The celebrations seem to have been a-plenty: Christmas was mid-night Mass and visiting neighbours and relatives and sharing news of family and good wishes. Diwali was doing the rounds of the shops to say hello and good luck. Chathurti was a visit to all the beautifully decorated shrines of Ganapati within the houses of neighbours.
Lent was full of long winding candle-lit processions and opa-garbed men shouldering life-size dramatic statues, wending through the streets of the town. December was a shower of fireworks by the Church square and kaddio-boddio and white-sugar-cashewnut-sweets from Divarkar’s stall at the fair. Carnival was small brothers armed with cocotes, and the commencement of the school year in June was the glorious smell of new rain and freshly baked books and wagging fingers of parents, and splashy puddles to run through on the way back home.
Reminiscing about how we traveled, in, around and out of town, I am transported to another world, one that moved more leisurely, perhaps more thoughtfully.
My father's Morris Minor was so much a part of our childhood that it held no excitement for me -- unlike the previous -- Citroen? --- that needed an energetic manivela or henddel to chug it into motion.
The carro de cavalo was poetry pure and simple, since our grandparents never came back home from their evening drive in the carro pulled by a lovely pair of horses, without bringing something exciting to be tucked into our childish hands: a box of crayons, some peppermint.
But mostly we walked, to Church, to school, to the dentist. We got to know the town, and it grew close to us -- footpath, gully, hill, river, and sea-front. My dream was to travel by carreira -- those squat little buses that have quite vanished from our landscape -- which I finally did when I started commuting to College at Miramar, for the princely fare of four annas.
The bullock-cart trotted downtown too, laden with Mangalore tiles, or salt and what else? Single-bullock carts for passengers were more common after we had crossed the ferry to visit relatives in Divar. The rivers were busy thoroughfares from dawn to dusk.
Tonas (or larger boats) transported merchandise to town, canoas (or little canoes) carried a couple of people in them.
We set out in a lancha (launch) well-stocked with a lunch packet to visit our own village of Aldona; it was the ferry-boat that took us to Betim; the patmarim sailed in the distance and was excitedly pointed out to us, and the barge pregnant with mine ore sailed coldly by. The Bombay Steamer was a thrill beyond compare, and if you were coming home from Bombay for your holidays, your heart swam ahead of the boat, dreaming of the glint of tears in your parents’ eyes, of cashews and mangoes and the rang-te-teng band at the Chapel feast in Aldona.
The city was clean, though I have no idea who swept the streets. I remember no water shortage, ever -- we had plenty of wells that were later deliberately choked when the building fever began -- and no power cut, ever (the charm of candle light and petromax was reserved for the villages).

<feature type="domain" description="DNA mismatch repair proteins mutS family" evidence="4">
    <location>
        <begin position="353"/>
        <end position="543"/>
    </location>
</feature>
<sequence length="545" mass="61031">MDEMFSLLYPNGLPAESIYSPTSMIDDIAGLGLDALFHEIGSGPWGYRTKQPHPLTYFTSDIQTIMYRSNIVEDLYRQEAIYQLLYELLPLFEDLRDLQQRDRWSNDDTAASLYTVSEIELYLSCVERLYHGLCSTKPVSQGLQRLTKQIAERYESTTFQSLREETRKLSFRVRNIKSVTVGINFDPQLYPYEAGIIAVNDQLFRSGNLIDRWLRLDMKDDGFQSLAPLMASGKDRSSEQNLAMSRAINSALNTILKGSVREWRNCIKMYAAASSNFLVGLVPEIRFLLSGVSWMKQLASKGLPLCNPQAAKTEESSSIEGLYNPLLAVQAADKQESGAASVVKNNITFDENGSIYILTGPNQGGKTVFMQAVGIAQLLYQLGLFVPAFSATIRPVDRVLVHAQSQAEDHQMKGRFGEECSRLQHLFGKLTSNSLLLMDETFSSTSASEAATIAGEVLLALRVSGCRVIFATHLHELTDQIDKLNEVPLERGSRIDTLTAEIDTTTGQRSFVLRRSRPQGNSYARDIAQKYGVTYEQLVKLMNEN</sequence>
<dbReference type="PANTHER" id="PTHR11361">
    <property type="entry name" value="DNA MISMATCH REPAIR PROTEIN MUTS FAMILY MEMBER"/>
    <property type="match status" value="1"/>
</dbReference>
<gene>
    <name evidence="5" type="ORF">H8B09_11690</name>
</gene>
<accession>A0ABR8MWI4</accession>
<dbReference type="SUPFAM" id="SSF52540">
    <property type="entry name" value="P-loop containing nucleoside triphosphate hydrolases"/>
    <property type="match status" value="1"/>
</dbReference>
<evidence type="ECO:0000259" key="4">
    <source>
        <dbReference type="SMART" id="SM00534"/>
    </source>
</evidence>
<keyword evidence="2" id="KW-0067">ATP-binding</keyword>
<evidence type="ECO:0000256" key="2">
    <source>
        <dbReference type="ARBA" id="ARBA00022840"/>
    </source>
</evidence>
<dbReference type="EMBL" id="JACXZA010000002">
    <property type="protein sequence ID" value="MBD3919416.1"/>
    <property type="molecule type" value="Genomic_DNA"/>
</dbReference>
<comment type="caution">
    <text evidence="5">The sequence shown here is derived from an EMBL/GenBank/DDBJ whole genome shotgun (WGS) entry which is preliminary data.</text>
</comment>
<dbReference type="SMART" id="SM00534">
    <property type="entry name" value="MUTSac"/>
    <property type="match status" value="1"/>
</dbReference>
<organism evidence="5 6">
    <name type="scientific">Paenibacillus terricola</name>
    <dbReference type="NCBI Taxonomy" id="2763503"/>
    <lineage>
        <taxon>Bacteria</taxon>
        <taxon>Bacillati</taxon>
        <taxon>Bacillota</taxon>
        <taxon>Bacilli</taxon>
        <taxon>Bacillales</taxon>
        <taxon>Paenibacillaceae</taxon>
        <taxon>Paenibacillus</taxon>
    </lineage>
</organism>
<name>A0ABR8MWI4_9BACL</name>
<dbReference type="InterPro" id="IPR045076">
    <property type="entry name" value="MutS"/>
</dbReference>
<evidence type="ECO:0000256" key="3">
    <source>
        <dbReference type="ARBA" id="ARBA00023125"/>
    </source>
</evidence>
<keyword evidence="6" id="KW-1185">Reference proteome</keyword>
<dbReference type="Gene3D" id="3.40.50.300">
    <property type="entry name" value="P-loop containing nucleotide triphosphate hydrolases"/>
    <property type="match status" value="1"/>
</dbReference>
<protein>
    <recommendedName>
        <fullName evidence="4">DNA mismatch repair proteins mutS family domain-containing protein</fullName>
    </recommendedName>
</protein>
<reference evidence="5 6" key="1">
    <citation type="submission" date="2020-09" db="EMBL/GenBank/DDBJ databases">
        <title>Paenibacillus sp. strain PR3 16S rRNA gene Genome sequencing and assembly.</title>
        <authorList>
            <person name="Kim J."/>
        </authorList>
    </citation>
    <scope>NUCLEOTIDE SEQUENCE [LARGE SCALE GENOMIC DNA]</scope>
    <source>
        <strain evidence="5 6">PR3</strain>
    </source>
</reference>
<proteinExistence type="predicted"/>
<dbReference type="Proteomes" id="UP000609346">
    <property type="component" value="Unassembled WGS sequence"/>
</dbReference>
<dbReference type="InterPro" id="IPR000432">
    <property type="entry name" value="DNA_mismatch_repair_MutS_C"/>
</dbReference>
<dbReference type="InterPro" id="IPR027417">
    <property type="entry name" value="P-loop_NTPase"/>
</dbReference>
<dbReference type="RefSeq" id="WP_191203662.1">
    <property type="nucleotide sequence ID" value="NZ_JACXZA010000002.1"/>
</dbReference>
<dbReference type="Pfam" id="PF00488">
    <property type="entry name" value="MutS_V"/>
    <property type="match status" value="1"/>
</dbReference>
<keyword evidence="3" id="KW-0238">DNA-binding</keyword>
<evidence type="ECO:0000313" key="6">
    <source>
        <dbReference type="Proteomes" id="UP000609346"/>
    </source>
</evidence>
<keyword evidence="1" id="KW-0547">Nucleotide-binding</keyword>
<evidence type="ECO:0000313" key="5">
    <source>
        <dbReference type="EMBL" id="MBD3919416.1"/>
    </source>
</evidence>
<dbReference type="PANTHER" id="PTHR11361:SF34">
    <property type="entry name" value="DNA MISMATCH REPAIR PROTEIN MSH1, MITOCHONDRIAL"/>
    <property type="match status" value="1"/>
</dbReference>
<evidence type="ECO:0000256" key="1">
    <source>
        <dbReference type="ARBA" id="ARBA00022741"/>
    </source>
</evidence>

I never saw the town flooded even in the heaviest downpour. The houses had what an architect friend calls a good connection with the sky and a generous amount of protection and shade from its verandahs for the passerby. In the late 50s and 60s it had a fair quantum of road traffic but no real din on the streets.
Panjim was full of people -- or so I thought as a ten year old. My parents knew so many people. I always wondered how I would get to know all these nice folks on the streets who waved hello and pecked us on both cheeks. I decided that probably my parents would some day hold a large meeting and introduce me to all the people they knew. Alas, they never got round to it... but I still receive my quota of hellos, thank God.
Faces from my childhood are wrinkled with love and grace. Professor Kenkro who taught us drawing at the Liceu; Venkatesh, the old man with and unbelievable little queue on his tonsured head, who always came from Aldona with coconuts by boat; the six-footer of a family tailor whose name was Alfaiate Comprido (the long tailor), who remembers my brothers' names even today; the bhangui lady whose tough lot was to carry the night-soil in a can to the river-front; Laurente, our cook, who composed tiatr scripts in the attic. Friends, family, domestic help and a small town that was safe and home.
Decades later, Panaji is more democratic today. More cosmopolitan: many languages, many ideas. The handshakes cut across many old barriers. But I must confess the old town of the old days had a charm all her own.
It strikes me that it was a kind town that harboured my childhood and youth, probably a place of some privilege for me, a middle-class child.
Was I insensitive to those who must've been on the margins? A vague twinge gnaws at me. But the town did not isolate me, or so I hope. I am grateful for the safety, the human face of a small town, the roads, windows, doorways, river-ways and sea-ways she graciously provided to a child busy growing, asking, questing and -- quietly -- painting the town red. (ENDS)
ABOUT THE AUTHOR: ISABEL DE SANTA RITA VAS teaches English at the Dhempe College of Arts and Science, Miramar. She's a member of the Mustard Seed Art Company, member of the NGO Positive People for HIV/AIDS awareness, care and advocacy, and a member of the Research Institute for Women, Goa.
This essay was first published in PARMAL, the annual journal of the Goa Heritage Action Group, under the title 'Painting The Town Red', from where it is being reprinted with permission. PARMAL is an easily-recommedable buy, priced at Rs 100. and can be purchased from the GHAG at ghaggoa at rediffmail.com or www.goaheritage.or See http://groups.yahoo.com/group/goaheritage